Minneapolis Mayor Betsy Hodges should release her detailed 2018 budget proposal now — not on Sept. 12, as she announced last week. Residents, property owners and others with a stake in the city’s fiscal health need time to study the plan before the first public hearing on Sept. 13.

After a city official filed a complaint, a Hennepin County judge said Hodges had to produce a full budget by Friday or appear in court to explain the delay. But there really is no persuasive reason for missing the Aug. 15 deadline set in city statutes.

The Minneapolis mayor is required to file a detailed budget with the Board of Estimate and Taxation and the City Council by Aug. 15, according to the city’s charter. Hodges published the general outline of her budget proposal that day but did not release the line-by-line plan for the $1.4 billion spending package.

Hodges argues that the police shooting of Justine Ruszczyk Damond, the Minnehaha Academy explosion and the police leadership change are reasons for the delay. She said she needed additional time to incorporate the budget ideas of recently confirmed Police Chief Medaria Arradondo. The mayor added that there is precedent for her decision: Former Mayor R.T. Rybak put off his budget talk in 2007 after the Interstate 35W bridge collapsed and again in 2011 after a tornado ripped through north Minneapolis and while assessing the impact of a special session of the Legislature.

In our view, the situations are very different. The 35W bridge collapse and the tornado demanded more attention from the mayor’s office than the Damond and Minnehaha Academy tragedies. And, as the former chief of staff in the Police Department, Arradondo would have been involved with budget planning well before he was appointed as acting chief on July 21.

The news that Hodges took the time to attend a campaign fundraiser in California four days after Damond was killed doesn’t help her case. If she had time to shake the avocado trees for cash, she and her staff should have been able to meet the budget deadline. It’s worth noting that Hodges is running for re-election against a large and competitive field of candidates. No doubt she would like to avoid spending any more time than necessary defending her proposed budget.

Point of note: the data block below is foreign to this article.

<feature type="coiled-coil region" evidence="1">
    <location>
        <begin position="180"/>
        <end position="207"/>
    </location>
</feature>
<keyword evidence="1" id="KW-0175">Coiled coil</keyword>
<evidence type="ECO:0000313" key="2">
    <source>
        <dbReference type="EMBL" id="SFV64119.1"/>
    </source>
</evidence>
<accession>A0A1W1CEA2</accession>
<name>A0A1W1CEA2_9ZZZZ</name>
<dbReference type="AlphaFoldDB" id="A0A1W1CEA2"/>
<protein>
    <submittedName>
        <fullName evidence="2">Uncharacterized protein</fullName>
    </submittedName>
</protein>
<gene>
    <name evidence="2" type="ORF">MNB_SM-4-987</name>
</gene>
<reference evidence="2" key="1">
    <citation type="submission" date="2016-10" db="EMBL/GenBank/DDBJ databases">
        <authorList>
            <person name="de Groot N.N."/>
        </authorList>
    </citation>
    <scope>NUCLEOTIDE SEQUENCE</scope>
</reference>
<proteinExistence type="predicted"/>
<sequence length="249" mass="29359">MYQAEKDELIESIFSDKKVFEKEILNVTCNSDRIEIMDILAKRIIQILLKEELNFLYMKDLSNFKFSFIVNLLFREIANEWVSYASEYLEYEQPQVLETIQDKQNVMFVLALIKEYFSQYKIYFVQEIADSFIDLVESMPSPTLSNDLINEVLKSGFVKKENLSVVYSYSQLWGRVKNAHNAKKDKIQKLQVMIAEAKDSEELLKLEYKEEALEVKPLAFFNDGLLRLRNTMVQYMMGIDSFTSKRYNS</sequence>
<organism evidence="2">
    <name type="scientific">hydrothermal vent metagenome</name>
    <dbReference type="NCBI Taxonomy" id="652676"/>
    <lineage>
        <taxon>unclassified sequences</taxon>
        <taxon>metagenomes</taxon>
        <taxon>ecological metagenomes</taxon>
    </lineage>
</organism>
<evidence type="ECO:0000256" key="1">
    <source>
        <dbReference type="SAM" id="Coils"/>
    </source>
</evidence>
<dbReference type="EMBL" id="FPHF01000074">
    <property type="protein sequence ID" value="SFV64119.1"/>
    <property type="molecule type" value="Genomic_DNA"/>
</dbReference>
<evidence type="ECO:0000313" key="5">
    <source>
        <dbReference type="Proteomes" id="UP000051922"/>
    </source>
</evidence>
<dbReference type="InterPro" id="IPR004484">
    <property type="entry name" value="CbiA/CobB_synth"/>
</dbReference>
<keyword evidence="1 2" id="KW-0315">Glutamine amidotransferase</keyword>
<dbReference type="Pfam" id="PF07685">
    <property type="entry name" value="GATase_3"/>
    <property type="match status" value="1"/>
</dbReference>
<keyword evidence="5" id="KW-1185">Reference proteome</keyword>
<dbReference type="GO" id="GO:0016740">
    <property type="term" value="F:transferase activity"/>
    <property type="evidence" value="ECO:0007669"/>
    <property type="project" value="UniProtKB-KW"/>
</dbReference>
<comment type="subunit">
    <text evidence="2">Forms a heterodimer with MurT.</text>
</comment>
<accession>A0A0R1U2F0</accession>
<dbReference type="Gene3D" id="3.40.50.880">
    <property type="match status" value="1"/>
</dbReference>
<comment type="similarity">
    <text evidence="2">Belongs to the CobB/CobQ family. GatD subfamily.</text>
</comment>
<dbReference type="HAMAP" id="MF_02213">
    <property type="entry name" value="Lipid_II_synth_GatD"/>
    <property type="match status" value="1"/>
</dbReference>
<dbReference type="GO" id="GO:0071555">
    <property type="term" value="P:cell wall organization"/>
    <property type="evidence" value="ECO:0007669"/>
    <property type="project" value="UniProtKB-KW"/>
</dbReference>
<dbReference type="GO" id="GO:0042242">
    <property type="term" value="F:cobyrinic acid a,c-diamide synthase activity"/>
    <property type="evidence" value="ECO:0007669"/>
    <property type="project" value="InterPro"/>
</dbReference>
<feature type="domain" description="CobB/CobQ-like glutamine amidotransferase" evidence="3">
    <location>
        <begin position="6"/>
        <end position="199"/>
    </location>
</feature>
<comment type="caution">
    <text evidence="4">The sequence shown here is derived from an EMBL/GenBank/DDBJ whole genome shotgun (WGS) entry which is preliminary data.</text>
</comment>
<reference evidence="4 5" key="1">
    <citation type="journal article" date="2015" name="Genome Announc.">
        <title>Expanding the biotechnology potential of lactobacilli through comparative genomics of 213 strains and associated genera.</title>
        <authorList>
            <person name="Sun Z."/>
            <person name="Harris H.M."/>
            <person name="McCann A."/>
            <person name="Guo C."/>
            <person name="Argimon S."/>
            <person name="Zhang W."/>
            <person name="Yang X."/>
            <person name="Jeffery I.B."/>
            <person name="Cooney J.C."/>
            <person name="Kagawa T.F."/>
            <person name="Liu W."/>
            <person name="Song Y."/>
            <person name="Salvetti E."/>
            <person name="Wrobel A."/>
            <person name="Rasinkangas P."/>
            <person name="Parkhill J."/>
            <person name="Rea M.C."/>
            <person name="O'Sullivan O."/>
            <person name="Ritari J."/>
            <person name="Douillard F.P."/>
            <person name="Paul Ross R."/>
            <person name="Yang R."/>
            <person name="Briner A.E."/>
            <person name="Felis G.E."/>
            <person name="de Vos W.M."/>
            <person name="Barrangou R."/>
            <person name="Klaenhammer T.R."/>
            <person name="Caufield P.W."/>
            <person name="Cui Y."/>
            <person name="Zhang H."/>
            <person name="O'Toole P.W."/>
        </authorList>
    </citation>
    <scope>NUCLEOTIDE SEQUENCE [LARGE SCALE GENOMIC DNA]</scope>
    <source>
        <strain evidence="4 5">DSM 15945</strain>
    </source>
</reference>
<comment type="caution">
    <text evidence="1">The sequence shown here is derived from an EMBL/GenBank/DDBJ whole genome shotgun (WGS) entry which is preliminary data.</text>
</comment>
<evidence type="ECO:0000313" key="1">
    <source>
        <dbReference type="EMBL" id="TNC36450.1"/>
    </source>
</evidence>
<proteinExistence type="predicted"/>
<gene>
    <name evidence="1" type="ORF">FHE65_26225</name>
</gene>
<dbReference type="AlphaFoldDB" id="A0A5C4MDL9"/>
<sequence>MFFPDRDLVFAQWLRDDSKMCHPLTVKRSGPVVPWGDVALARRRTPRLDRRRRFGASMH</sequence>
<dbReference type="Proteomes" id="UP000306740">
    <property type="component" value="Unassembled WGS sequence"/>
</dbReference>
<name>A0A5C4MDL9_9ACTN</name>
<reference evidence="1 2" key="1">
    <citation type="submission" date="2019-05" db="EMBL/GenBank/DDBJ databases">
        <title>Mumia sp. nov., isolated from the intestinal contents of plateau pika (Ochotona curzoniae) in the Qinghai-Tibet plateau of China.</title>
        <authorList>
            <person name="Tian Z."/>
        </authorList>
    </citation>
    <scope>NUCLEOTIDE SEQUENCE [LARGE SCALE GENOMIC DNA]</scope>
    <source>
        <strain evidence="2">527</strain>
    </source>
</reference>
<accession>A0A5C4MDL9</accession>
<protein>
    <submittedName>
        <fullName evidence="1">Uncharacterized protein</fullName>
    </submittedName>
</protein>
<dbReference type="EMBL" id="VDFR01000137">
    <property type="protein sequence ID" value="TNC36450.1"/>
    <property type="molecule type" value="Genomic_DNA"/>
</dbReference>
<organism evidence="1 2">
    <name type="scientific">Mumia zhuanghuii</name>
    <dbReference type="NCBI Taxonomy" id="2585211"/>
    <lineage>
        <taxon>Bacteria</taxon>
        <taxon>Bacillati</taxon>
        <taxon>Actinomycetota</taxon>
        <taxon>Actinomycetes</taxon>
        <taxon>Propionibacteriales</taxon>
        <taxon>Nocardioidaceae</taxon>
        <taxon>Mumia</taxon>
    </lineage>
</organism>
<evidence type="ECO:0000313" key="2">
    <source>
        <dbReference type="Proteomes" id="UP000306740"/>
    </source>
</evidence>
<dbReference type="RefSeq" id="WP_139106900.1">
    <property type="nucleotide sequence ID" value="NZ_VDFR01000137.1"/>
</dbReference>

In the budget outline, the mayor proposes a 5.5 percent property tax increase. For an owner-occupied home worth $166,500, that would raise the city portion of the property tax bill by $61, or 7.3 percent. The owner of an apartment building worth $5 million would pay $2,346 more in annual property taxes, or 6.5 percent. The tax hike would help pay for police and public works budget increases of 7.2 percent and 8.3 percent, respectively, as well as continued funding for a 20-year street and parks maintenance plan.

Carol Becker, one of two elected members of the six-person Board of Estimate and Taxation, filed a complaint in Hennepin County Court late last week arguing that the delay violated the city charter and was a disservice to citizens. In response, a judge ruled that Hodges must produce a budget by Friday or “show cause” for further delay.

Hopefully, Judge Mary Vasaly will see the greater public good in rejecting unnecessary delays. The Board of Estimate and Taxation must vote on setting a maximum tax levy soon after the Sept. 13 hearing. After its own analysis — and likely after adding amendments — the City Council will approve a budget in December.

Before any of that happens, community members should have as much time as possible to evaluate and comment on proposed budget details. And if that means Hodges and other mayoral candidates will spend more time debating budget priorities and the burden on taxpayers, all the better.